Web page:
Attorney Paul Jenkins Joins Nehmad Perillo & Davis, PC
Paul Jenkins recently joined Nehmad Perillo & Davis as of counsel. Paul has practiced commercial litigation for over 20 years, successfully trying cases to verdict as both first and second chair in state and federal courts. He represents clients in a variety of complex matters ranging from trade secret litigation, real estate and construction disputes, products liability, catastrophic injury cases, and close corporation shareholder disputes. Before joining the firm, Paul was a partner with a large multi-disciplinary law firm in South Jersey, where he practiced for 10 years.
Appellate Division Clarifies “Time of Application” Rule
In a published opinion from the Appellate Division released on July 27, 2016, NPD partner Steve Nehmad obtained a victory for Wawa that set a new, binding precedent in the land use law field.
In JAI SAI RAM, LLC v. Planning/Zoning Board of the Borough of South Toms River and Wawa, Inc., the Appellate Division held in a published opinion that if an applicant before a land use board obtains a use variance, an objector files suit challenging the grant of the variance, and the local governing body thereafter amends the zoning ordinance to eliminate the need for the use variance, then the "time of application" rule set forth at N.J.S.A. 40:55D-10.5 of the Municipal Land Use Law does not apply. The "time of application" rule states that the land use ordinances in effect at the time an applicant files an application before a land use board govern the application. However, this case holds that if an ordinance is after an application has been filed and after an objector files suit challenging the grant of the variance, then the applicant can reap the benefit of the ordinance amendment to eliminate the need for a use variance. The applicant does not need to file a new application after the amendment of the ordinance in order to reap its benefit.
This case has major implications for many contested land use cases in New Jersey where a competitor/objector files an appeal of a land use board's decision granting a variance and the local governing body thereafter amends its ordinance to eliminate the need for the variance.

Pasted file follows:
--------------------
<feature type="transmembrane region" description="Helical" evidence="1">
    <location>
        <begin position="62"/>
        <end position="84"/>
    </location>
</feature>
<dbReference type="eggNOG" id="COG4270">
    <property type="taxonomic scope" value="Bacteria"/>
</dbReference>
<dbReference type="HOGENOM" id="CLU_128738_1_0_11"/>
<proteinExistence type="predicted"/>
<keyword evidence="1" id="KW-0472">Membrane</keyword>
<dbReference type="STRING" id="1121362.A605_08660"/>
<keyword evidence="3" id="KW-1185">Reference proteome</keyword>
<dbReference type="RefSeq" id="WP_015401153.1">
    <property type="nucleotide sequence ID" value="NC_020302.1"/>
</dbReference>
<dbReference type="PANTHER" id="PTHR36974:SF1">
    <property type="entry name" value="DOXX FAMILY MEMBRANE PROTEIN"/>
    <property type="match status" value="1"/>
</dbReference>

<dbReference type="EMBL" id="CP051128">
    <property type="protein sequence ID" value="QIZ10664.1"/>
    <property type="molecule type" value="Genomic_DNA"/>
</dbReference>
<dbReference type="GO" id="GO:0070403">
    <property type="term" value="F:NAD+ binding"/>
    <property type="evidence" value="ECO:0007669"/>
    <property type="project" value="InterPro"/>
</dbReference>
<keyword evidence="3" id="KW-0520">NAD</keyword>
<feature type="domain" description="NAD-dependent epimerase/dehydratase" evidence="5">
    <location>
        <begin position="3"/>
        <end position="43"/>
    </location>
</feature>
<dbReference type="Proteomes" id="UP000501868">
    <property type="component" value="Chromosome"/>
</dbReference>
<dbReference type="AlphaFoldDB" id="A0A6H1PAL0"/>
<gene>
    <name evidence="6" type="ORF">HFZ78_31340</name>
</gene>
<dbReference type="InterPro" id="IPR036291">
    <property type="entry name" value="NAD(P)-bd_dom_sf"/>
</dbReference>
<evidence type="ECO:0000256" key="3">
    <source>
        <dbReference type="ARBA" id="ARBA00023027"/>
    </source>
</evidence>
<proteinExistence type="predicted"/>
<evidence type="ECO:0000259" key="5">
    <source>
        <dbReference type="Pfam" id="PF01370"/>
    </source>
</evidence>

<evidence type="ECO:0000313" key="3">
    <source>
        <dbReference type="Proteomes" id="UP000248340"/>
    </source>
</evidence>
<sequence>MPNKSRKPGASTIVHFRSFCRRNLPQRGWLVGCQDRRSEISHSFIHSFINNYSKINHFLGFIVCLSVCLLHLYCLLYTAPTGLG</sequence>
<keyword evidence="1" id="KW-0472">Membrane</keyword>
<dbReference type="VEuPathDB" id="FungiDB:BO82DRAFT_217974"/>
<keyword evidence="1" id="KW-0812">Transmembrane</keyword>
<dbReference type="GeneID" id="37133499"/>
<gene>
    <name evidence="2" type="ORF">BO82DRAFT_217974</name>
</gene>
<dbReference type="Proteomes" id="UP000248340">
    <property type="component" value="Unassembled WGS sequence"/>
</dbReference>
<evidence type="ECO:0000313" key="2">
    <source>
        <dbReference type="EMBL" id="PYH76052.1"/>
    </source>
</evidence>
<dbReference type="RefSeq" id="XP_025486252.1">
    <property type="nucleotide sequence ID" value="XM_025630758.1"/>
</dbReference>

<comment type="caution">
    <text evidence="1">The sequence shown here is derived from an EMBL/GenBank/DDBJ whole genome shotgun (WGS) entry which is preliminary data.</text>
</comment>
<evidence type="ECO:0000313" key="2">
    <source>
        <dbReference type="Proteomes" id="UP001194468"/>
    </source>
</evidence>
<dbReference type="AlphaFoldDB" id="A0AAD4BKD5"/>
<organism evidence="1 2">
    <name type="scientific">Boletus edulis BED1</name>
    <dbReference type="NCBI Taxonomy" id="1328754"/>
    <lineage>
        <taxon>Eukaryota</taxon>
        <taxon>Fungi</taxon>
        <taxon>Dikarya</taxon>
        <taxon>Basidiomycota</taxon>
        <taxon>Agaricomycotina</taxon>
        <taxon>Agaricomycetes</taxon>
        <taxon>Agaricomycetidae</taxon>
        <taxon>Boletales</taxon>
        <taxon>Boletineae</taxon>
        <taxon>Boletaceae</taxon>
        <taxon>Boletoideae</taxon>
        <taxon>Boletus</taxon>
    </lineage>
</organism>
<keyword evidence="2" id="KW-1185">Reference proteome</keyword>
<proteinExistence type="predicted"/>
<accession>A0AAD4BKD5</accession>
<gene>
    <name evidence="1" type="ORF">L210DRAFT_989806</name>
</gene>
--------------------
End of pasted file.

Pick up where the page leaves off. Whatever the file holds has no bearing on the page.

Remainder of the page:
For more information, contact Michael R. Peacock, Esquire at (609) 927-1177.
Supreme Court Favors Coverage in “Business Risk” Exclusion Dispute
In Cypress Point Condominium Ass'n, Inc. v. Adria Towers, L.L.C., 118 A.3d 1080, 2016 WL 4131662 (August 4, 2016), the New Jersey Supreme Court, for the first time, addressed questions of insurance coverage for consequential damages caused by faulty workmanship under the modern standard form comprehensive general liability (CGL) policies. Residents of a new condominium complex experienced significant water intrusion issues. The condominium association brought an action against the developer on the project as well as the subcontractor whose work allegedly caused the water intrusion issues. The developer’s CGL carrier disclaimed liability coverage under the business risk exclusion, arguing that: (1) damage to any portion of the completed project is the normal, predictable risk of doing business; and (2) such damage resulted from a foreseeable breach of contract, as opposed to a covered “occurrence” under the policy. In rejecting the carrier’s arguments, the Court held that consequential water damage to the completed and non-defective portions of the condominium complex constituted an “accident” and thus an “occurrence” under the policy. The Court also held that the business risk exclusion did not apply because the cause of the damage was the faulty workmanship of a subcontractor, as opposed to faulty workmanship of the named insured developer. The Court’s ruling was substantially based on 1986 modifications to ISO standard form CGL policies, whereas the insurance carrier relied on case law interpreting older ISO standard form policies.